Mthethwa: Local content promotes cultural diversity and social cohesion

Content

Promoting local content, diversifying audiences, rethinking distribution and marketing and championing the transformation of the industry were the key issues at a meeting between Arts and Culture Minister Nathi Mthethwa and film stakeholder.

The minister was speaking at the Hyatt Hotel in Rosebank on Wednesday to discuss the challenges faced in the countrys film industry and chart the way forward on what needs to be done to promote local content.

Chair of the Board of the National Film and Video Foundation Mmabatho Ramagoshi and NFVF CEO Zama Mkosi were among the attendees of the engagement with film stakeholders.

The South African Film industry is one of the industries that seem to not be sustainable, and promotion of local content is also lacking.

Mthethwa stressed the importance of ensuring engagement and promotion of local content.
As part of this agenda we need more stories and more opportunities to occupy more spaces to deepen the African worldview of our people, he said.

He added: Every film tells a story and every story transmits the power of narrative in shaping and changing our lives. The story of a country that is transforming itself is one of metamorphosis, the agenda of change.

Thus the showing of each film is another step towards our freedom, extending our psychic and real liberated zones, But local content also extends beyond the story and includes the development of local skills, infrastructure and technology.

Mthethwa touched on how local content incorporates a range of training areas. He said film making is not limited to script writing, directing, camera, sound, editing, post-production, including distribution and marketing. It needs local content distribution strategies and channels.

Local content promotes cultural diversity and encourages social cohesion. At the same time it nurtures cultural expressions and encourages local languages and idioms. It improves cultural understanding and dialogue and strengthens democracy. It leads to the strengthening of local information systems, he added.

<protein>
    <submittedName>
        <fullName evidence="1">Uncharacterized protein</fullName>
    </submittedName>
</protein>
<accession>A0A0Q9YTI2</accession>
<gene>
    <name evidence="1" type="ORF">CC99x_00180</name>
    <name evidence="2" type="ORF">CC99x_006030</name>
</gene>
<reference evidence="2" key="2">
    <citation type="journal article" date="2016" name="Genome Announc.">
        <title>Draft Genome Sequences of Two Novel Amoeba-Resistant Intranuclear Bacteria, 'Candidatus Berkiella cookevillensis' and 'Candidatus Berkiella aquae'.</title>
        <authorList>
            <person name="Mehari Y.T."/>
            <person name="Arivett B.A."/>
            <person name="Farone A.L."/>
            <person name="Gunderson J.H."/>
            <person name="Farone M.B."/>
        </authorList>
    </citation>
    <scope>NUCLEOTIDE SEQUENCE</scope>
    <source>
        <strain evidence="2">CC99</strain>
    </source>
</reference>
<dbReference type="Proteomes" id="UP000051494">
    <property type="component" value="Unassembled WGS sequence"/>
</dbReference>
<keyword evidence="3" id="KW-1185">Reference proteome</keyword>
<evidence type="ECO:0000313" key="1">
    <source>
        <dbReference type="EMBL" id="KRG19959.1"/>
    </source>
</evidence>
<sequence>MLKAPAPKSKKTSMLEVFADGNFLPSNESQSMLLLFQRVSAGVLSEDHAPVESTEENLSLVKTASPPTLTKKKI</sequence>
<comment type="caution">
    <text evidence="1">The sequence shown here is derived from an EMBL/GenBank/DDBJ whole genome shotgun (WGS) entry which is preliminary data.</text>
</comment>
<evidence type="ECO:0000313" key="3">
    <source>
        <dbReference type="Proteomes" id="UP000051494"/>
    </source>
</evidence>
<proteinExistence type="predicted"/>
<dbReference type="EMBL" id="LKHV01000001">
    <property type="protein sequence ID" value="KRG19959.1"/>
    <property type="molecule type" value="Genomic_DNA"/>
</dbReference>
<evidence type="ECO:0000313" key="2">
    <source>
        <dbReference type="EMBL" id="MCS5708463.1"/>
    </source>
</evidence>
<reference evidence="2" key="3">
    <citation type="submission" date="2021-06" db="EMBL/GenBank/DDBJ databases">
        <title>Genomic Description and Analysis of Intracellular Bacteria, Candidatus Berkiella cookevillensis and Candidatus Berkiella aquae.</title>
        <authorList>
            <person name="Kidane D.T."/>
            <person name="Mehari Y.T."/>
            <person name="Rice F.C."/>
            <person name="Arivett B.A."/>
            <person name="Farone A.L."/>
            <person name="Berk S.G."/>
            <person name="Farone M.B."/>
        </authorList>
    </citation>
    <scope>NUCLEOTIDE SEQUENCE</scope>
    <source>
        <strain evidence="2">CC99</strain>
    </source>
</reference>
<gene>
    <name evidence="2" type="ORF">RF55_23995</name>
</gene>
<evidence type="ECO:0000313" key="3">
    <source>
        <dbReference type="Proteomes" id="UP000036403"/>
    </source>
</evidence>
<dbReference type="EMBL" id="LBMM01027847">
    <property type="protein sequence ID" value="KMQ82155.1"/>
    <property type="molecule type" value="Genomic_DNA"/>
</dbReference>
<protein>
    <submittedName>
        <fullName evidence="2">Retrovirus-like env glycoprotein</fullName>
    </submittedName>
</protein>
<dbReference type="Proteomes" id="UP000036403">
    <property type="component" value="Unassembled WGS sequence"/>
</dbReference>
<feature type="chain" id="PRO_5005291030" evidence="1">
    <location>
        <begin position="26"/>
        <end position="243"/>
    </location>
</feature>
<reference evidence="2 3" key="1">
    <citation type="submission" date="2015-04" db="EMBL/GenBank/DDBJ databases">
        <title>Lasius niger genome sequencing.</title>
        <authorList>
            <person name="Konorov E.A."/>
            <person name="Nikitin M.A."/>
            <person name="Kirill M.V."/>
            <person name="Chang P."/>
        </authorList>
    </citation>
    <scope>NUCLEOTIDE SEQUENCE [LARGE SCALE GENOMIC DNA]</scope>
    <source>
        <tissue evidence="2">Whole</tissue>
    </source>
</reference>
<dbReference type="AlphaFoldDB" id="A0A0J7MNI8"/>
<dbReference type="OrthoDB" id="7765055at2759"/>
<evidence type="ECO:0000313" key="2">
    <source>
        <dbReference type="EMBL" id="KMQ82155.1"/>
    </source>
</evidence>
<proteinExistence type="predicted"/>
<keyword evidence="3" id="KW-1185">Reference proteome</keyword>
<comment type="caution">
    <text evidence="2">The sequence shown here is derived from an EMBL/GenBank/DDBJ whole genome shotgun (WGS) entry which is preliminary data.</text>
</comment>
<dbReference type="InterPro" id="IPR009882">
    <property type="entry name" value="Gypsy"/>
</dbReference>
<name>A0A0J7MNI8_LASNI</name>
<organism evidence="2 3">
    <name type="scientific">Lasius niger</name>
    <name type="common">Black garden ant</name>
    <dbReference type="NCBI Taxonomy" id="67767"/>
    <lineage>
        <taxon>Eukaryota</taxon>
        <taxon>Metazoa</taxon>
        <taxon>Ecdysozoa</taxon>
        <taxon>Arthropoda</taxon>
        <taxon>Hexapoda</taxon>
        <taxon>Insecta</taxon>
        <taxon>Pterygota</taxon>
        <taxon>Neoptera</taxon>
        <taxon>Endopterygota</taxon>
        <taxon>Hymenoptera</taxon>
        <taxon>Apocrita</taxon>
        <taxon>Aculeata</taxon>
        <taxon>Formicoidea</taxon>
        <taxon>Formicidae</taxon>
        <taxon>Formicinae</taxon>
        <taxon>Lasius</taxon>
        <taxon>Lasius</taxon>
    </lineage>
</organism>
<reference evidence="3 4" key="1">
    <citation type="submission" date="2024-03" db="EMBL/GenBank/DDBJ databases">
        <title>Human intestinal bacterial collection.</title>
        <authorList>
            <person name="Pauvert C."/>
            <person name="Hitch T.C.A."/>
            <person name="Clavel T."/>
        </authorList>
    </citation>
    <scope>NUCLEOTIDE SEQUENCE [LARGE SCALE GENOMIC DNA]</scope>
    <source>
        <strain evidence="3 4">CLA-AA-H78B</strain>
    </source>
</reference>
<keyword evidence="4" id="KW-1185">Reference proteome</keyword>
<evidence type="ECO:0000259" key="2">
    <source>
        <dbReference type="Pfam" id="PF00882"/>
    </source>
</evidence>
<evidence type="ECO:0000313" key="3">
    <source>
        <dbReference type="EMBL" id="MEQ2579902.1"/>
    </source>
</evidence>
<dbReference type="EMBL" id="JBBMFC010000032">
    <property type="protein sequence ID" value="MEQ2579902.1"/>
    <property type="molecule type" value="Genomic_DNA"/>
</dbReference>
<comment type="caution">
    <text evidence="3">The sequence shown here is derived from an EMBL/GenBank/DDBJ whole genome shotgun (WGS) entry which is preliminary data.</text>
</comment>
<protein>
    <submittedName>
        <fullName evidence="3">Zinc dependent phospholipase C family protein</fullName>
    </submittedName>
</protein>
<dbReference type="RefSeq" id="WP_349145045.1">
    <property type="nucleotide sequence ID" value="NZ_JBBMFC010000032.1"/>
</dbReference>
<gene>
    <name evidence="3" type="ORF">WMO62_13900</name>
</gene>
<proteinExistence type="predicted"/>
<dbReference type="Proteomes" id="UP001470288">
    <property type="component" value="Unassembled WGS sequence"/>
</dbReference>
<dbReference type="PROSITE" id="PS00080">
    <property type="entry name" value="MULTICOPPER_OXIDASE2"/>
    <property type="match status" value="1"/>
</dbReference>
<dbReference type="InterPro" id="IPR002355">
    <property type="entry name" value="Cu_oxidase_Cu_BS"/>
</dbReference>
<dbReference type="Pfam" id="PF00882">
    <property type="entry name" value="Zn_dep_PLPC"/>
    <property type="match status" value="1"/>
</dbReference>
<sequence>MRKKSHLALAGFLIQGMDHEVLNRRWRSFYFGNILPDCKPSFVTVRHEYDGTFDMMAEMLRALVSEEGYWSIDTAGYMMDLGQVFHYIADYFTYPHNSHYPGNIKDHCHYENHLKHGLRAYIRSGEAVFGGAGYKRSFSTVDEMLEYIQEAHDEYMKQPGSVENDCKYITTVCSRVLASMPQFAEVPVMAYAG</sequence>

According to Mthethwa, this engagements must be seen as part of an ongoing consultation between film makers, distributors and ourselves with a view to strengthening the film industry.

This is also the opening up of a very necessary conversation between distributors, film makers and government about how to improve local film distribution strategies and marketing plans.

The film industry has shown itself as vibrant and growing and competitive, and this is testimony of the good work done by producers, filmmakers and distributors, but much remains to be done, Mthethwa said.

NFVF Economic Baseline Study (2013) revealed that, the local Film industry contributes R3.5bn to the South African Gross Domestic Product (GDP) while it creates more than 25 000 full time equivalent jobs.

The Economic baseline study further revealed that South African Film industry earned over R670 million towards the South African GDP, and SAFI encompassed over 2 500 direct service providers.

Mthethwa said,the Price Waterhouse Cooper Entertainment and Media Outlook 2015-2019 confirms that film in South Africa is also an activity that has a multiplier effect.
Source: The New Age